Introducing A Resilient Culture
Permaculture goes beyond garden design. It is holistic cultural systems design. Drama is a key channel for building resilience.
Cultures build resilience through drama by:
- having an ethical core of caring
- recognising, expressing and responding to the signs of change
- using non-renewable resources with care
- making great use of biological and recycled resources eg. Outdoor theatres with living plants as the wings and back-drop.
- keeping stores for bad times. Set ticket prices at a fair level to be able to serve the wider community yet save for a rainy season.
- being current – dramatise current events, people and ideas. Revitalise historical content to make it relevant to the modern audience.
- sharing fairly. Make sure the profits support the creators, the workers and the venue to ensure long-term viability
- valuing the holistic nature of community (the wider community and the artistic community). Collaborate with other organisations to ensure optimum use of your site and staff.
- acknowledging resource limits. Don’t try take on too many issues – keep the message clear and the goals achievable
- valuing creative adaptations (like promoting barter, volunteer helpers or regional economics)
- listening to elders. Involve elders in creative processes
- seeking traditional know-how. Rediscover traditional processes, story-telling, music and costuming
- communicating and sharing feelings, knowledge and resources.
Theatre – a vital part of culture
For thousands of years, drama has been a valuable tool for a community to communicate and share knowledge. Theatres bring people together. For many tribal communities, Theatrical drama has been one of the most successful tools for consulting one-another and passing information.
Another useful feature of theatre is the promotion co-operation rather than competition. Seeking co-operation is a fundamental permaculture principle. When we work in co-operation with one another we can find peaceful resolutions. Peace offers stability. Stability offers sustainability.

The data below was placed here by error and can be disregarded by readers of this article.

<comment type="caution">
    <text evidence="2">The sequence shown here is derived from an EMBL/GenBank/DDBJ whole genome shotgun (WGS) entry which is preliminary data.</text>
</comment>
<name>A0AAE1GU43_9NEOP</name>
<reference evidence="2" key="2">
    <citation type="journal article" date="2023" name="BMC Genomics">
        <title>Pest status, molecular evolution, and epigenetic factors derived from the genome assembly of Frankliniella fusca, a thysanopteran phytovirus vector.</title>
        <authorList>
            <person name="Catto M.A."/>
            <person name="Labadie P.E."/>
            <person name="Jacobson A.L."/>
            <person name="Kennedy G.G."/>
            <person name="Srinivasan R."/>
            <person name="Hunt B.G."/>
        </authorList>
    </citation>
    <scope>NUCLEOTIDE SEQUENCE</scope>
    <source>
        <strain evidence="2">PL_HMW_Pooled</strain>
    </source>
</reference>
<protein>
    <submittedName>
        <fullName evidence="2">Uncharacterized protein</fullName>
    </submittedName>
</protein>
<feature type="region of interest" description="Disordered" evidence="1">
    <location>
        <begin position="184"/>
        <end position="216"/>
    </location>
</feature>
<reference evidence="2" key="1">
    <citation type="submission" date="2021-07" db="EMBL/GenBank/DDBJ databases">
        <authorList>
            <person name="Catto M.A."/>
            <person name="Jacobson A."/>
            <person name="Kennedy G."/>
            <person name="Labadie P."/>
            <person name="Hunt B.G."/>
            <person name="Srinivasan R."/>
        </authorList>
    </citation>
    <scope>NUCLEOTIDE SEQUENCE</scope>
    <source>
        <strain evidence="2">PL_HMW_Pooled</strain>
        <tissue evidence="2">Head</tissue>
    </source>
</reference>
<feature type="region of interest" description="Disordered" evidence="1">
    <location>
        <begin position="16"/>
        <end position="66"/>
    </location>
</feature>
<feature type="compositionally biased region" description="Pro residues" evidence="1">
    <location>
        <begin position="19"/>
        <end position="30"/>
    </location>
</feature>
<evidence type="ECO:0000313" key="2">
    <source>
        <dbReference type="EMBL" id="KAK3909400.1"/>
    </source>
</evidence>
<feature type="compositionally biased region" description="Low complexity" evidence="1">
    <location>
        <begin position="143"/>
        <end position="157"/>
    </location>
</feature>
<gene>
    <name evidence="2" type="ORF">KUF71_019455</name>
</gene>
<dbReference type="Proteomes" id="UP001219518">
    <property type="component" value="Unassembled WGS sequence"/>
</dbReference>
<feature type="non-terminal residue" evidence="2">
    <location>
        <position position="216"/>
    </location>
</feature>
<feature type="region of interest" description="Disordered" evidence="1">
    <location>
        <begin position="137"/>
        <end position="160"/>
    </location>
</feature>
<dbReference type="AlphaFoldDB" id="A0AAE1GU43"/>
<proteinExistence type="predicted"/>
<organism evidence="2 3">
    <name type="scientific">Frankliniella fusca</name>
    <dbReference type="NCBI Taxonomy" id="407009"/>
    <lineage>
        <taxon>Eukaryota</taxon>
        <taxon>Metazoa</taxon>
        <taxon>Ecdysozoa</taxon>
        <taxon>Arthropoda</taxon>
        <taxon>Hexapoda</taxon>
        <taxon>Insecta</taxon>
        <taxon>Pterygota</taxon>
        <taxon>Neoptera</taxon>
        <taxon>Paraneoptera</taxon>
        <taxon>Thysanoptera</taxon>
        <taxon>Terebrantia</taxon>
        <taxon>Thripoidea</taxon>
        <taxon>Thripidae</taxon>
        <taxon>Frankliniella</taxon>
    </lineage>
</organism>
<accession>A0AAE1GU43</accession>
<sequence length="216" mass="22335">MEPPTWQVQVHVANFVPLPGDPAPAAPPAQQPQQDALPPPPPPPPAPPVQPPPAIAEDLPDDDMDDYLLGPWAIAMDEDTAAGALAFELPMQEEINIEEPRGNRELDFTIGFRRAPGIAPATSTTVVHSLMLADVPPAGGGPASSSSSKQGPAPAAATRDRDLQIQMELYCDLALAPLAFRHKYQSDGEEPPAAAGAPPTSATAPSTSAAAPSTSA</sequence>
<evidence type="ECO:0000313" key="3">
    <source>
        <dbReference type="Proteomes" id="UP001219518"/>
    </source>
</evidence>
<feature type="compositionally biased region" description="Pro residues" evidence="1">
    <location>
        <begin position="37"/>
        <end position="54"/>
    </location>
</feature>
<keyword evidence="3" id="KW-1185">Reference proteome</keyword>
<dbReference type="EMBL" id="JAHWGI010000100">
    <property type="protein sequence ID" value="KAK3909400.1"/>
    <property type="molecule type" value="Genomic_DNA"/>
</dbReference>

In the Chikukwa project they use role play drama to teach one another how to create a permaculture garden.
How can we get more play-acting, drama and theatre in our culture?
Support live performances
This does require an effort to get up off the couch, dress up and go to a live venue. In some towns, there is very little live drama or music left. TV, radio and the internet have replaced live performances. People work long hours and live too far from the hub of society. But the trends can be reversed. We can make a special effort to get to the theatre and value the spontaneity, talent and energy required to make live theatre magical.
Make Your Own Performances Spaces
Theatrical spaces can be low tech. They can be outdoor theatre spaces. Try your own living space for entertaining others. Ask you favourite artists to do a home-concert or play. If you are a performer – a great way to earn extra support is to offer exclusive concerts for small audiences.
Dramatise Your World
Reading aloud, acting out, role-play, story telling, puppetry and games can enrich your time with others, especially children. Let them lead your creativity.
Celebrate the beauty of nature and relationships with photographs, blogs, play and song. Each moment we spend engaging in drama or creative play is richer than time wandering aimlessly as a consumer.
Engage In ‘Dream-time’
Explore the world of your own imagination. Write, make music, dance, speak and sing. Seek others to enjoy your active entertainment.
Design An Amazing Outdoor Theatre
In permaculture we aim have multi-functional elements in a site design. We can create multifunctional spaces. A sloped site can be used for outdoor performances, lectures, workshops. It can be designed to harvest water, provide fertile growing space and evenly distributed solar access.
Low, intensive garden beds can be created along the contour of the slope. These beds can catch and store water. Seating can be positioned on the stage side. Paths function as seating area for patrons as well as the water.
Storm water can be harvested in a pond at the base of the sloped seating. The pond will also serve to bounce sound and reflect light. A flat area at the bottom of the garden can serve as a stage or teaching space. In traditional roman-style theatres the stage is at the bottom of the incline. This style offers good acoustics and views.